“Did you hear about what’s happening in Paris?” I asked Andrea last Friday when she came to my house to help me get ready for Shabbos.
“They don’t let you people alone!” she exclaimed with as much frustration as compassion.
Andrea isn’t Jewish but has an extraordinary affinity for Jews, especially the ones in my family.
“Don’t worry about us,” I proclaimed defiantly. “It’s not going to be this way for long.”
The only way I get through these horrors is by knowing how imminent the Redemption actually is, that these are our final tests. Otherwise, we “infidels” have met a formidable opponent; without some serious Divine intervention, it indeed appears that all roads are leading to Mecca.
But Divine intervention is what the Jewish nation is all about. The question is: why aren’t we asking for it?
Could it be that we suffer collectively from… survivor’s guilt?
Every one of us is a descendant of someone who was fortunate enough to survive or leave a place of persecution. We are all aware of the millions of Jews over thousands of years who have not been so lucky.
Even if we don’t think about this phenomenon, we are nonetheless affected by it spiritually.
I could have been in that kosher supermarket.
On that bus, in that school, on that street, in that synagogue.
And that’s just recently.
Andrea is right. They really don’t let us alone. They never have. And it appears that they never will.
All the while, the guilty message plays in our souls, if only subliminally: We don’t deserve to survive.
As Jews, we also know that G-d promised that every single Jew will merit the final Redemption and the Lubavitcher Rebbe assured us that this time is imminent, yet we still don’t demand it– even though G-d is waiting for us to do just that.
We don’t deserve the Redemption.
This is where survivor’s guilt really holds up the works. Because the Jewish soul is eternal, which means that this world is not just about us in this lifetime. We guilty survivors are almost guaranteed to be the reincarnated souls whose bodies do “deserve” to be rewarded for all their suffering as Jews. If not for ourselves, we should demand the Redemption for all the Jewish martyrs whose blood has yet to be avenged!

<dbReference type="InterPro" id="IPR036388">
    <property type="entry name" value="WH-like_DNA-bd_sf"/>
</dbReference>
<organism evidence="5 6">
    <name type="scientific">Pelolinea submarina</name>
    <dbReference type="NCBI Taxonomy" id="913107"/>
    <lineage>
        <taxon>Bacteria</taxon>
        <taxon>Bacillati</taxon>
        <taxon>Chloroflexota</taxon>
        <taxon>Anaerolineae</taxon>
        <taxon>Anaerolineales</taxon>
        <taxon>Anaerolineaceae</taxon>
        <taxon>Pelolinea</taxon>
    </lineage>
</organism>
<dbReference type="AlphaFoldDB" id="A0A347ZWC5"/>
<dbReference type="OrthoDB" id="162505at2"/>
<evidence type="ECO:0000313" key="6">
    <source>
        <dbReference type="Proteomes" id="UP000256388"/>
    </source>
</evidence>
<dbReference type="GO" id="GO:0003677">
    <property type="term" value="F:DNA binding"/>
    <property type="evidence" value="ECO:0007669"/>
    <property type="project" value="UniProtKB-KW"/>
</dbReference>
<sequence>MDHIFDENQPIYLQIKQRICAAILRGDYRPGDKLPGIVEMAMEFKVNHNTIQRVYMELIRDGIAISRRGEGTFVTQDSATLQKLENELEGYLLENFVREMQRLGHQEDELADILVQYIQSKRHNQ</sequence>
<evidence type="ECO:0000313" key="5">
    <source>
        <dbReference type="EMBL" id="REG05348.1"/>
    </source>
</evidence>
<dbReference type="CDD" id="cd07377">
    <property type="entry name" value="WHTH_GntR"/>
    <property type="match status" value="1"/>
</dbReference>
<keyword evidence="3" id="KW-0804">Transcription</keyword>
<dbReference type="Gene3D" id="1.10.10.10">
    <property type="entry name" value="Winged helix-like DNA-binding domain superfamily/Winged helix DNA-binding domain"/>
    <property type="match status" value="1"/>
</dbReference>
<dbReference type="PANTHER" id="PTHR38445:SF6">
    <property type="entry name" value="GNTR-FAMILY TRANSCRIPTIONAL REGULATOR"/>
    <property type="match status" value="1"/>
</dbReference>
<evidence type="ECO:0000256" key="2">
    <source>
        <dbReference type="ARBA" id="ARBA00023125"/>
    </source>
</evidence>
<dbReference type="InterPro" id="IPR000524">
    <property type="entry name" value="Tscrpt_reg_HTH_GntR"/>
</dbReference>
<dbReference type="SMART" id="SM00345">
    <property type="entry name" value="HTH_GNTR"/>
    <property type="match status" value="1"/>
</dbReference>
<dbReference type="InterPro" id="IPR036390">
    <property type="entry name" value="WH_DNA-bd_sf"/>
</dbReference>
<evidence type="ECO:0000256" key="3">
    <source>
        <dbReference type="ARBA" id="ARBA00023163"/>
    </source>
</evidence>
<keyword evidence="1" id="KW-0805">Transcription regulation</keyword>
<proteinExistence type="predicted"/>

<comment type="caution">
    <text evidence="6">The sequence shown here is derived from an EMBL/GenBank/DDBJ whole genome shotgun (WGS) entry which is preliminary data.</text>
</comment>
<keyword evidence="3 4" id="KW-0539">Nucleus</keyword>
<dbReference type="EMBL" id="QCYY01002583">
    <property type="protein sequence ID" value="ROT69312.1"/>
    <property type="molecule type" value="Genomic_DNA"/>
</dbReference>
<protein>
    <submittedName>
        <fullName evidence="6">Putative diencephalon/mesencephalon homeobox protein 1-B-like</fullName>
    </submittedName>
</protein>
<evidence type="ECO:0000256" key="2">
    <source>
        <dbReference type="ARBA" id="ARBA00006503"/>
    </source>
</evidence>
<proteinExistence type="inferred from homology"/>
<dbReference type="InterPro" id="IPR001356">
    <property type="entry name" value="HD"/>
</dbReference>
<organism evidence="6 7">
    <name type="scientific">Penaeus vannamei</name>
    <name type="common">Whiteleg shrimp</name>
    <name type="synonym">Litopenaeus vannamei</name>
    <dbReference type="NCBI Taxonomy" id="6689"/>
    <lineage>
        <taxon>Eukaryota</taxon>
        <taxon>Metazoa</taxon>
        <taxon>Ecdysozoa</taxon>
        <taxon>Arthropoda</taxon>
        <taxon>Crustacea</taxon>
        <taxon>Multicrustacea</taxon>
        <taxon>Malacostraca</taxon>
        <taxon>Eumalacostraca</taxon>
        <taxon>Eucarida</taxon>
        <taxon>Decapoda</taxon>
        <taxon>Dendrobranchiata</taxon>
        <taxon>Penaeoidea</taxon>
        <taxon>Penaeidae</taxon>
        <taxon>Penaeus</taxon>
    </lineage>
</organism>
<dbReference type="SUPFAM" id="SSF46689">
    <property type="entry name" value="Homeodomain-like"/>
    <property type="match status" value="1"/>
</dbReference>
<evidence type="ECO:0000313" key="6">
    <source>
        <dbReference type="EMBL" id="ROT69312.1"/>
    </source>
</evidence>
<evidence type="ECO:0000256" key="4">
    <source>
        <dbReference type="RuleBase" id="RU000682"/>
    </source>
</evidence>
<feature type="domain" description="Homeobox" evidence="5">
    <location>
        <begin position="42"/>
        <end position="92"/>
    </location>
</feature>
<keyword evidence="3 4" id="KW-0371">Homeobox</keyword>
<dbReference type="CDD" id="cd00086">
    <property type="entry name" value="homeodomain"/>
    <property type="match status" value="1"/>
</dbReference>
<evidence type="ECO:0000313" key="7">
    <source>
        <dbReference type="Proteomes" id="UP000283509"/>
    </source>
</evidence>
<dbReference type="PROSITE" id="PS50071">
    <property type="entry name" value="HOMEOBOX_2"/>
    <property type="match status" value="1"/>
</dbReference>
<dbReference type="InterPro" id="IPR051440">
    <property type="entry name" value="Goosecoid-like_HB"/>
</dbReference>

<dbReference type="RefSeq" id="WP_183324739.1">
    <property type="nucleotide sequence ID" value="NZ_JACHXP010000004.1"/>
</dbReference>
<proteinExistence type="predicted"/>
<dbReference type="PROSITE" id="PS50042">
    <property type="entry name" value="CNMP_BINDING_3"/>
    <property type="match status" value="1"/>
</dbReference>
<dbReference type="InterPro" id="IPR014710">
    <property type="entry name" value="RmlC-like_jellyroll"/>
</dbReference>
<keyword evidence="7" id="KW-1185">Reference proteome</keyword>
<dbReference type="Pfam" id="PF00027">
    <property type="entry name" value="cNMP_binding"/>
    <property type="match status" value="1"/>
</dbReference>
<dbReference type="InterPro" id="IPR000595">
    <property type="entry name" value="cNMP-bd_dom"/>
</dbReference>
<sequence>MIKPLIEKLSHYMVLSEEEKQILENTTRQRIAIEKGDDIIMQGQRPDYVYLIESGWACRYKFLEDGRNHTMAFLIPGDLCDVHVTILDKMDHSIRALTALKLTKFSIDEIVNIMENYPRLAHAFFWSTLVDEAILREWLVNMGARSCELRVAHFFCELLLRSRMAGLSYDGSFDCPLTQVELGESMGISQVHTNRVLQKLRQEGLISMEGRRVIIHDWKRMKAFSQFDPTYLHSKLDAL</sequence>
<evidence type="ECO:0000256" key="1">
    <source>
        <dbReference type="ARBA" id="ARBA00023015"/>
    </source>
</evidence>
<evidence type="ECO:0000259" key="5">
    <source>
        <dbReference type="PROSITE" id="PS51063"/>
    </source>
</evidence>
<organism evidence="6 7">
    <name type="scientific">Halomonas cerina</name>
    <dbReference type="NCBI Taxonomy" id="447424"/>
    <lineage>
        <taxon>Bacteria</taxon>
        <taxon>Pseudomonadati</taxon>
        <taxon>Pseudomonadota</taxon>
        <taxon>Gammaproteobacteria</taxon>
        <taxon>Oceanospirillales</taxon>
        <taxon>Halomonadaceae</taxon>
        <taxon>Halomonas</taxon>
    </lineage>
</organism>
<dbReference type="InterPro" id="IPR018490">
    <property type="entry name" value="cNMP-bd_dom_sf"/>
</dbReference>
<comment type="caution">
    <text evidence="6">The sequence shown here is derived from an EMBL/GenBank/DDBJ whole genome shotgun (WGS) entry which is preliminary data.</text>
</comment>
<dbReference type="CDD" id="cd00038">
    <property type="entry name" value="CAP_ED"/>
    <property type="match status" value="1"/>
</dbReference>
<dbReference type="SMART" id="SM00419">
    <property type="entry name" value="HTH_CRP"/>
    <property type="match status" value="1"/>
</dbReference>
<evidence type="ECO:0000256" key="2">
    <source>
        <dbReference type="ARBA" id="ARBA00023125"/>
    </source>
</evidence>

After witnessing the unbearable suffering of the Jews in Egypt, Moshe asks G-d, “why have You mistreated this people?!” In this week’s parsha, Va’eira, (“and I appeared”), G-d lets Moshe in on a little secret. It’s not going to be this way for long.
We, too, must ask, Ad mosai? (“until when?”), acknowledging both our pain and our unshakable faith in G-d, as we entreat Him to redeem the Jewish nation and indeed the whole world from the stranglehold of darkness and confusion.
No matter how deeply buried this unshakable faith may be, it’s what unites all Jews in our core and is the reason we are still here. It’s G-d Himself, alive within each of our souls, called into action when the going gets rough.
Unfortunately, sometimes anti-Semites believe in the power of the Jew better than we do.
Here’s what a Muslim man, Mohamed, told The Daily Beast after the Paris massacre:
He also called the Paris terrorist attacks “un complot,” or conspiracy, and launched into a lengthy explanation of the “magical Jews” behind it. They were not ordinary Jews, he said, but a “hybrid race of shape shifters” who have extraordinary abilities. “They know how to get in everywhere,” he said. “They are master manipulators.”
He may have the conspiracy part all wrong, but he’s right on the money about the magical Jews.
Can you think of a better time than right now for us to use our hidden power to ask G-d to bring the Redemption?